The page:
• joined Aug 11, 2012
  • last login Feb 09, 2013
  • posts 7
  • comments 22
User Blog

Oh snap, we lost Jake to some other cats

We lost Jake Waters to his girlfriend at Kansas State. Looks like Bench and Hack will be it next year. Kinda disappointing as we really could have used the competition, but when I heard that his...


Second Half Concerns

We all know that BOBs Nittany Lions are fast starters. They have been absolutely dominant in the first quarter this season, and, excepting the Northwestern game, dominated the first half of every...


Penn Stater Article

There is a really good interview with two Penn State sociology faculty members, Sam Richards and Laurie Mulvey, in the most recent issue of the Penn Stater. They make three points that I found...

Issah Bolts?


BOB better win some games early and big or we're not going to have any recruiting class next year.


Letter to Emmert

I just sent this letter to Dr. Emmert. I hope others will continue to express their disappointment with the unhelpful stance the NCAA has taken vis a vis Penn State. Dear Dr. Emmert, I want to...

Freeh Report Hatchet Job


There are some very interesting rebuttals in here, not that the media, and especially ESPN, will give them much mind. I was impressed with the deconstruction of the disingenuous use by the Freeh Report of the 1998 incident to establish a pattern of behavior on the part of the "gang of four" to "repeatedly" conceal and disregard facts relating to Sandusky's child abuse despite the fact that numerous investigations found no basis for criminal charges. They also take to task the Freeh Report's moralizing attempt to indict the "gang of four" for not punishing Sandusky for the 1998 case despite the reports own acknowledgement that no crime had been committed. Only in Freeh World are institutions expected to punish without cause. The sophomoric nature of the report is clearly exposed here. The Lewis rebuttal also makes crystal clear that the Freeh claim that the "Gang of Four" intentionally concealed the 2001 incident hinges entirely on the questionable testimony of one man: Mike McQueary. Freeh, like Corbett, chose to accept the testimony of McQueary against that of Curley, Schultz, and Spanier because it served his narrative. As Lewis points out, the testimony of Dr. Dranov contradicts that of McQueary, and supports that of Spanier, Schultz and Curley. I guess we know why it was left out of the Freeh Report. Interestingly, the only charge that Sandusky was acquitted on was the one that relied on the testimony of McQueary. As a side note, I am increasingly convinced that Corbett used McQueary to contradict Curley and Schultz as a way of beating the bushes to flush out victims. If he accepted the testimony of Curley and Schultz, and failed to charge them for perjury, the investigation would have died. Instead, by charging them, even if he thought they might be telling the truth, he managed to flush out the victims under the blazing scrutiny of the media scandal his decision created. Whatever one thinks about the consequences of this strategy for Penn State, if it was indeed his intent, it did work in identifying victims and putting a predator behind bars.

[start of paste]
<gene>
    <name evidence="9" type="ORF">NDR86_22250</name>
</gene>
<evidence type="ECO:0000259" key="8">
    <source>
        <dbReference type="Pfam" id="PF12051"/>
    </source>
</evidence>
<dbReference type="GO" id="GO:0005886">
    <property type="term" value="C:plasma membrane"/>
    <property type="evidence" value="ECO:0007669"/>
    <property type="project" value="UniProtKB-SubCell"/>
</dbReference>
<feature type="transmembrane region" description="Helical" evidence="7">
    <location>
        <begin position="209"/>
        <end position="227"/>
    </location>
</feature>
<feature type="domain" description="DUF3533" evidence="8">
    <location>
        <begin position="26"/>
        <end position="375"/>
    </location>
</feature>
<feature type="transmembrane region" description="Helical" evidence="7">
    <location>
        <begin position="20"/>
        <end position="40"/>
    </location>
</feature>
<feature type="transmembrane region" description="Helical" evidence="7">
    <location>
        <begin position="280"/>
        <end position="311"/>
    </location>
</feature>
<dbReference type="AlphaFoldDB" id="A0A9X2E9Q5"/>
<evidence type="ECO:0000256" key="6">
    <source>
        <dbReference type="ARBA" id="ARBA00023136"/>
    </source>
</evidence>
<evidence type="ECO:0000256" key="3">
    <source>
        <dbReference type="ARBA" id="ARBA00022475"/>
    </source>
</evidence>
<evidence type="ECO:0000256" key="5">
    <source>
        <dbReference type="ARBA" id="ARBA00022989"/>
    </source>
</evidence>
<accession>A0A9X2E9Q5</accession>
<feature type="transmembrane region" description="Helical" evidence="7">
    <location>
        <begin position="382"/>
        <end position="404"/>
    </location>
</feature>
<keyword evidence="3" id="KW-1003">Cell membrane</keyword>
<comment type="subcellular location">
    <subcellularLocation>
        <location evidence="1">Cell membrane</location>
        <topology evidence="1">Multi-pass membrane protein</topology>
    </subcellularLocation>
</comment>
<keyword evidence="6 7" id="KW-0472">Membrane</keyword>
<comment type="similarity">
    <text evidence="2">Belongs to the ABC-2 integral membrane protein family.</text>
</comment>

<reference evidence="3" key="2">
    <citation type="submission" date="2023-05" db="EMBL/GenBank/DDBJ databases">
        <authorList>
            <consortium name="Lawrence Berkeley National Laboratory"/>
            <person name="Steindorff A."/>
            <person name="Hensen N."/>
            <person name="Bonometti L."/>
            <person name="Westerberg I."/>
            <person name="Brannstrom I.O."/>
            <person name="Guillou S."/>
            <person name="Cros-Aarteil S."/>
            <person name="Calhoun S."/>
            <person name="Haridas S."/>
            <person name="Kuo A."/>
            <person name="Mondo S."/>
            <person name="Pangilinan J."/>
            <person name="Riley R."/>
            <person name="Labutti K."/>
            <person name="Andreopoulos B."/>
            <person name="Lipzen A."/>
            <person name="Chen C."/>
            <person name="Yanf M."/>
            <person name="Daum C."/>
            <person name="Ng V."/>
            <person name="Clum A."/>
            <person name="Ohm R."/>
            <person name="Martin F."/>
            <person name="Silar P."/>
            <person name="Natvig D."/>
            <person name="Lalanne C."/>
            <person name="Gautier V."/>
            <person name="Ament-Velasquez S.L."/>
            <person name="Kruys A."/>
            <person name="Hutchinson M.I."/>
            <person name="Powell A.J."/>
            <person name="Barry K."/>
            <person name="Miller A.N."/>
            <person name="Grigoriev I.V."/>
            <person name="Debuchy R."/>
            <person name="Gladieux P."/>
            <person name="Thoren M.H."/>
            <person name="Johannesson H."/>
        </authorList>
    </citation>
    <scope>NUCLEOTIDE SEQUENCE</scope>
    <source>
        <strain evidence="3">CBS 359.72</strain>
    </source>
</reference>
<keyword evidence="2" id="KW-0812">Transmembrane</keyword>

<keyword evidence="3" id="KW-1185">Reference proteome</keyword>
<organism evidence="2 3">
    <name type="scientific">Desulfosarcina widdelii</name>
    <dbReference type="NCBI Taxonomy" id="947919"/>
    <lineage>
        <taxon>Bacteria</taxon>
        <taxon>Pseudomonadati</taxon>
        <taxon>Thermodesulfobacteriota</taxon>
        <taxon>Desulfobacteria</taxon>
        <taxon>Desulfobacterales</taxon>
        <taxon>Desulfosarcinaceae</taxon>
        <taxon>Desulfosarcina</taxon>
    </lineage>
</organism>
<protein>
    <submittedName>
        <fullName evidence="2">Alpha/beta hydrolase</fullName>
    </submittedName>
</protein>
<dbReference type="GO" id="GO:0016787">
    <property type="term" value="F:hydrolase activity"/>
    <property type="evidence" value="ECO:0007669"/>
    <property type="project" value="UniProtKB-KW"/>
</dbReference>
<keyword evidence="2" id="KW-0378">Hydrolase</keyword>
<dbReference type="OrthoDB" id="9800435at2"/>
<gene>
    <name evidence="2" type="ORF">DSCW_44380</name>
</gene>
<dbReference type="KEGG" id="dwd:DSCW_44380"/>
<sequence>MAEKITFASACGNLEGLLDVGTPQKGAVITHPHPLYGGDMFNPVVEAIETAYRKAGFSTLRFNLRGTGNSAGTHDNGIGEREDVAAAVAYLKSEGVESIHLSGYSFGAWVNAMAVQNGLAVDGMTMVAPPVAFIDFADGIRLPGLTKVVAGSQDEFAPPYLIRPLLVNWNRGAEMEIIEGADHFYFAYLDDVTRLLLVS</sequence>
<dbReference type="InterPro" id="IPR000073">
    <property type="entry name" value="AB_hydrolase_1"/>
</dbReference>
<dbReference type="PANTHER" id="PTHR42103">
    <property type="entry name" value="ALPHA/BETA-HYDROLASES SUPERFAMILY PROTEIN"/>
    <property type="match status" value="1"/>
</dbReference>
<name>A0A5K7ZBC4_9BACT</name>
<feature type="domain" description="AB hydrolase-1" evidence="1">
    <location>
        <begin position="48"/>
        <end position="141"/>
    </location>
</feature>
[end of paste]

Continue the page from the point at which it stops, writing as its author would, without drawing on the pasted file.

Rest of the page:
UNC Scandal not NCAA issue?


Love this logic coming out of UNC: "UNC says it shared the results of its original internal probe with the NCAA ... And so far, it looks as if the AFAM situation has been deemed an institutional, rather than an NCAA, issue because the classes were open to non-athletes and it appears the problems originated on the academic, rather than athletics, side." So let's see. No athletic or academic problems at Penn State, only institutional problems seemingly outside NCAA authority, so let's hammer them. Meanwhile, at UNC, we'll ignore flagrant academic cheating in athletic programs. Makes sense to me!

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